Press Release - Revitalizing Coppin State College
April 18, 2001
Hearing Produces Ideas for Revitalizing Coppin State College
The Coppin State College Study Team heard from nearly 40 witnesses at the
campus last week, who testified about the College's value to the community and
suggested ways of revitalizing it by providing more funding and capitalizing on
Those who noted the College's significance to the City of Baltimore
included representatives from the Mayor's Office, City schools, and the state
and federal governments. Alumni, religious leaders, and representatives of
community organizations also testified, including the Association for Rosemont-Coppin
Heights Organizations, a coalition of more than 40 groups.
The U.S. Department of Education Office of Civil Rights (OCR) requested the
study team as part of a partnership agreement adopted in December 2000 between
the OCR and the State of Maryland. In the agreement, Maryland has committed to
enhancing historically black colleges and universities (HBCU's) partly by
providing additional funding for operations and capital projects. Under the
agreement, the state also commits to "a process for Coppin's
revitalization," beginning with an independent study of the campus. The
complete agreement may be viewed on the Maryland Higher Education Commission (MHEC)
website at http://www.mhec.state.md.us/OCRPlan/ocr.htm.
CSC President Calvin Burnett opened the hearings, held April 11-12, by noting
that the campus is distinctive because of its early emphasis on integrating
"the instructional function with the public-service function," thereby
serving as a model to other colleges and universities. USM Chancellor Donald N.
Langenberg applauded the College's special role in educating teachers,
particularly for Baltimore City schools.
However, John J. Oliver, Jr., Chairman of MHEC, said in greetings to the
panel that Coppin has been "for too long a stepchild of the System"
while West Baltimore residents view it "as a jewel."
Charles Graves, Director of Planning for the City of Baltimore, noted that
his department considers the College to be an anchor for urban development in
northwest Baltimore. "The success of this part of Baltimore City really is
going to lie in this College," he said.
President Burnett said the College, despite a history of being under-funded,
has been successful in preparing students for a variety of fields. Several
professors and administrators agreed with his characterization.
"Clearly, this is not a campus which needs to be vitalized or
revitalized but a campus which needs to be properly funded," said Professor
Sidney Krome, who has taught at Coppin State for more than 30 years. He added
that the College needs money "for the single most important asset of this
or any other institution of higher education: human beings." Specifically,
he mentioned the need for faculty in English and computer science.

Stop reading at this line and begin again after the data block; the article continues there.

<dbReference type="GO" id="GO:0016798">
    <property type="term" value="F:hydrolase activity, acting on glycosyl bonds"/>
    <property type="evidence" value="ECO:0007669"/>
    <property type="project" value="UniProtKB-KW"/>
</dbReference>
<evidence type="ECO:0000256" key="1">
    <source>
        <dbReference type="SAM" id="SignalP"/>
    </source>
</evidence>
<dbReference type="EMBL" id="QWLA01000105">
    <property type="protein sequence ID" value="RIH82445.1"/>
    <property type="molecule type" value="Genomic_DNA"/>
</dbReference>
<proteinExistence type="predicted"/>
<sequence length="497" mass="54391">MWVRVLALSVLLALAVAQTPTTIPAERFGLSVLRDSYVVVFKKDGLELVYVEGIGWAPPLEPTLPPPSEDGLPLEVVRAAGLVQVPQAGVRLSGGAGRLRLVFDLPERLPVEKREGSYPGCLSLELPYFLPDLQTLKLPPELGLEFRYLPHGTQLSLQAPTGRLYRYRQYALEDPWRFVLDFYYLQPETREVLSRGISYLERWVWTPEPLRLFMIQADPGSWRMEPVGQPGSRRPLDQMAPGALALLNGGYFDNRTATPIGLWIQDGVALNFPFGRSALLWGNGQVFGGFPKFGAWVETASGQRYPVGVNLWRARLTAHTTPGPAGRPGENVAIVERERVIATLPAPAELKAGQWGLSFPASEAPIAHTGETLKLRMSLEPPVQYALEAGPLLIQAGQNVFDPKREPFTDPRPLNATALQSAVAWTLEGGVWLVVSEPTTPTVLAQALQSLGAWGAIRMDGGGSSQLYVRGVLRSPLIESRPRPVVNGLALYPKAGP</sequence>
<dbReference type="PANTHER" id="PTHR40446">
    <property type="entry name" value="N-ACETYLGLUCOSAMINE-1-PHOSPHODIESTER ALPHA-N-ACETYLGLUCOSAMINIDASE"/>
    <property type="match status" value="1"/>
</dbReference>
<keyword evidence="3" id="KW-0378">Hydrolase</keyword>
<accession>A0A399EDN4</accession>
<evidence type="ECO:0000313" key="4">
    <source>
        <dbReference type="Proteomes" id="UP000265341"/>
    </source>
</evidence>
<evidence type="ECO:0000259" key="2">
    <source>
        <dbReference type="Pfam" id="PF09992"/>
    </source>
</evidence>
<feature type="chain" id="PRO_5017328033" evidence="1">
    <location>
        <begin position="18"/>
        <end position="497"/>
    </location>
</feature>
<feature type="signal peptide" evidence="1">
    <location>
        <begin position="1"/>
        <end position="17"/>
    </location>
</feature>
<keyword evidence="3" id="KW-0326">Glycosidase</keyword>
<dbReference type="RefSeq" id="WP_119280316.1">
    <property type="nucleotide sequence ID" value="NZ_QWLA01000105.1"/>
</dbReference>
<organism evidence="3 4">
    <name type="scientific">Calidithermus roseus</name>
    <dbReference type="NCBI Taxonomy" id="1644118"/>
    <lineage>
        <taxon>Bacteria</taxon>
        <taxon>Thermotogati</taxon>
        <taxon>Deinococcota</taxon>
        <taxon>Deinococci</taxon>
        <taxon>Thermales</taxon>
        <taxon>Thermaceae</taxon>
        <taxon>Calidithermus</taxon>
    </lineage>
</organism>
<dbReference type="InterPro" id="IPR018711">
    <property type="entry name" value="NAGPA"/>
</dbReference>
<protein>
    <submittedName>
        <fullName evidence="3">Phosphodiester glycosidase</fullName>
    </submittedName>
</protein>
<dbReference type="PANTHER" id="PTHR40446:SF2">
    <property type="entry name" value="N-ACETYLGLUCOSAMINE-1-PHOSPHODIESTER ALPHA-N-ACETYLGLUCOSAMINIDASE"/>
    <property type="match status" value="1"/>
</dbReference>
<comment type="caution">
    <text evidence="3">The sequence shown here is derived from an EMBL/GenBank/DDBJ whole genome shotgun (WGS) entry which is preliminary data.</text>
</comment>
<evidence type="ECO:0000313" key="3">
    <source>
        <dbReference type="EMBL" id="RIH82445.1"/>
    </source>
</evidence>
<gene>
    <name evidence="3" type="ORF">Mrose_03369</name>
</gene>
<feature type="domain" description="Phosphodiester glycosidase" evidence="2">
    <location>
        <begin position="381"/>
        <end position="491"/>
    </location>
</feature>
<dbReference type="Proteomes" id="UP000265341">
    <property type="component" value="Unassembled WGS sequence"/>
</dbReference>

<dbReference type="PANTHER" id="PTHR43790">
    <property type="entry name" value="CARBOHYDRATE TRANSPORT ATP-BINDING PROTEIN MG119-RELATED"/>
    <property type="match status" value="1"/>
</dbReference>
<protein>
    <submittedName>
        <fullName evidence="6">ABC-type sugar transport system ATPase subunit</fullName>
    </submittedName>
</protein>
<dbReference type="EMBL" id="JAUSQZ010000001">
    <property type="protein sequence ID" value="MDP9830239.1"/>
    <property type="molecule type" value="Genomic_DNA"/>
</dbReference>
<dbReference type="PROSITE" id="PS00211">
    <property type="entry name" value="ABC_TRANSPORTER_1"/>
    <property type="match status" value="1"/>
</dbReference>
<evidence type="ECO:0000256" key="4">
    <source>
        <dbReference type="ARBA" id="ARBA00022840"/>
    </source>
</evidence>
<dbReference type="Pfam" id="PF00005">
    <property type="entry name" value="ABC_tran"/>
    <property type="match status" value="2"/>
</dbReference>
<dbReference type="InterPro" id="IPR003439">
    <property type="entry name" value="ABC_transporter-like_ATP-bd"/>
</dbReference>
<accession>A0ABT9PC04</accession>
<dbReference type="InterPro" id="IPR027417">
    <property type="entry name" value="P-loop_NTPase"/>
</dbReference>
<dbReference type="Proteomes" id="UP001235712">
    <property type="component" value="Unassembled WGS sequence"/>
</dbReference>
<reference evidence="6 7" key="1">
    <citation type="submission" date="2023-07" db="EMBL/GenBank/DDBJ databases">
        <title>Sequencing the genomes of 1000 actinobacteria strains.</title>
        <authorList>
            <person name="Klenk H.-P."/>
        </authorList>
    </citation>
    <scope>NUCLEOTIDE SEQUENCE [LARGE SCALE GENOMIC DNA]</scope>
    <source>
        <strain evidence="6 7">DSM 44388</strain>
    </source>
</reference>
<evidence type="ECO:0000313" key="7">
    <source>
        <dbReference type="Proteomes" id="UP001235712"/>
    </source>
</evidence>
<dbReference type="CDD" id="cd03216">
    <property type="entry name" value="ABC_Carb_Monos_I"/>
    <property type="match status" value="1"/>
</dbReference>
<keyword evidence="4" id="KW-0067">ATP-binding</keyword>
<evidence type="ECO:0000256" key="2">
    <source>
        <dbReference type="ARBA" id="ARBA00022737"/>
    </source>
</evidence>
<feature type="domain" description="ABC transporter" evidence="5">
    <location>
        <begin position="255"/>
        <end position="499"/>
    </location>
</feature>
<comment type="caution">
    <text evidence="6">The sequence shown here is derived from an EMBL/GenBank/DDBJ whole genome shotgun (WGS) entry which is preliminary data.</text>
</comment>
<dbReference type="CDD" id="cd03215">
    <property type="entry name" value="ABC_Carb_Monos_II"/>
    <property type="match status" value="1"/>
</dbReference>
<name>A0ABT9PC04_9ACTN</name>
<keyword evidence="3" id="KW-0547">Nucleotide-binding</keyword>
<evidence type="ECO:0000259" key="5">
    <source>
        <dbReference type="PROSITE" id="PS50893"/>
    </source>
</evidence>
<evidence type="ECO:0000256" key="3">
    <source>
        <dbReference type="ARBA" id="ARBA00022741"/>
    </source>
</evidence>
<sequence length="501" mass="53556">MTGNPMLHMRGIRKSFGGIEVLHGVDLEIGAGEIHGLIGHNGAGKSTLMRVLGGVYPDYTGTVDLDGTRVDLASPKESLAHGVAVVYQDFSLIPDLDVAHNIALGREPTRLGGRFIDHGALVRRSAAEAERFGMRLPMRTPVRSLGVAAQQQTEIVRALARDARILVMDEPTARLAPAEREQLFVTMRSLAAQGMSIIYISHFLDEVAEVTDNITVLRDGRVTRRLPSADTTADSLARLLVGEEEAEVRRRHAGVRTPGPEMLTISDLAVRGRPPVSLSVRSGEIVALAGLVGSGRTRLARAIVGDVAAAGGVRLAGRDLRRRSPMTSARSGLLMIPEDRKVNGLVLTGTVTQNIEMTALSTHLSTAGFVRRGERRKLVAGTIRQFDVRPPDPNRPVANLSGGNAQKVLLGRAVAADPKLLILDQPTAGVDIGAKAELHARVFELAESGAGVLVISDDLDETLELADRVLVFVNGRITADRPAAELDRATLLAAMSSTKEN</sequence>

Other ideas for revitalizing the College included support for an endowed
chair for community-service learning; additional student scholarships; expansion
of facilities, including the library, athletic facilities, and parking;
expansion of the College's criminal justice program and academic resource
center; and creation of new academic programs, including airway science, visual
and performing arts, and urban health.
The study team will return to Coppin later this month for interviews with
several campus officials. The team must complete a report on the College by
Sept. 1, 2001. Its findings and recommendations will be considered by the USM
Board of Regents and MHEC as capital and operating budgets are prepared for the
College, and MHEC will support the development and approval of additional
academic programs, consistent with the College's revised mission.
Additional information about the study team is available at the College's
Washington College President John S. Toll, who served as the first chancellor
of the University System, is chair of the study team. Other members are: Howard
W. Bell, Jr., President and Co-owner of Bell & Trice Enterprises, Inc., a
management consulting concern; Elnora D. Daniel, Chief Executive Officer,
Chicago State University; Mark DeBandi, Senior Systems Engineering Manager,
Nortel Networks; and Robert J. Esposito, RJE, AIA, Architect and Planner for
Facilities. Also team members are: Barbara Henley, Vice Chancellor for Student
Affairs and Enrollment Management, University of Illinois at Chicago; N. Joyce
Payne, Director of the Office for the Advancement of Public Black Colleges of
the National Association of State Universities & Land-Grant Colleges; and
Charles G. Tildon, Jr., retired President of the Community College of Baltimore.
USM Regent Louise Michaux Gonzales is the Board of Regents' liaison to the
panel. (Biographies of the team members are available upon request.)
The team's staff members are Pamela G. Arrington, Director of Planning and
Accreditation, Coppin State College; Janice Doyle, Assistant Secretary, MHEC;
Ruth Carlson Robertson, Associate Vice Chancellor for Academic Affairs,
University System of Maryland; and John Sabatini, Assistant Secretary, MHEC.
Joye Mercer Barksdale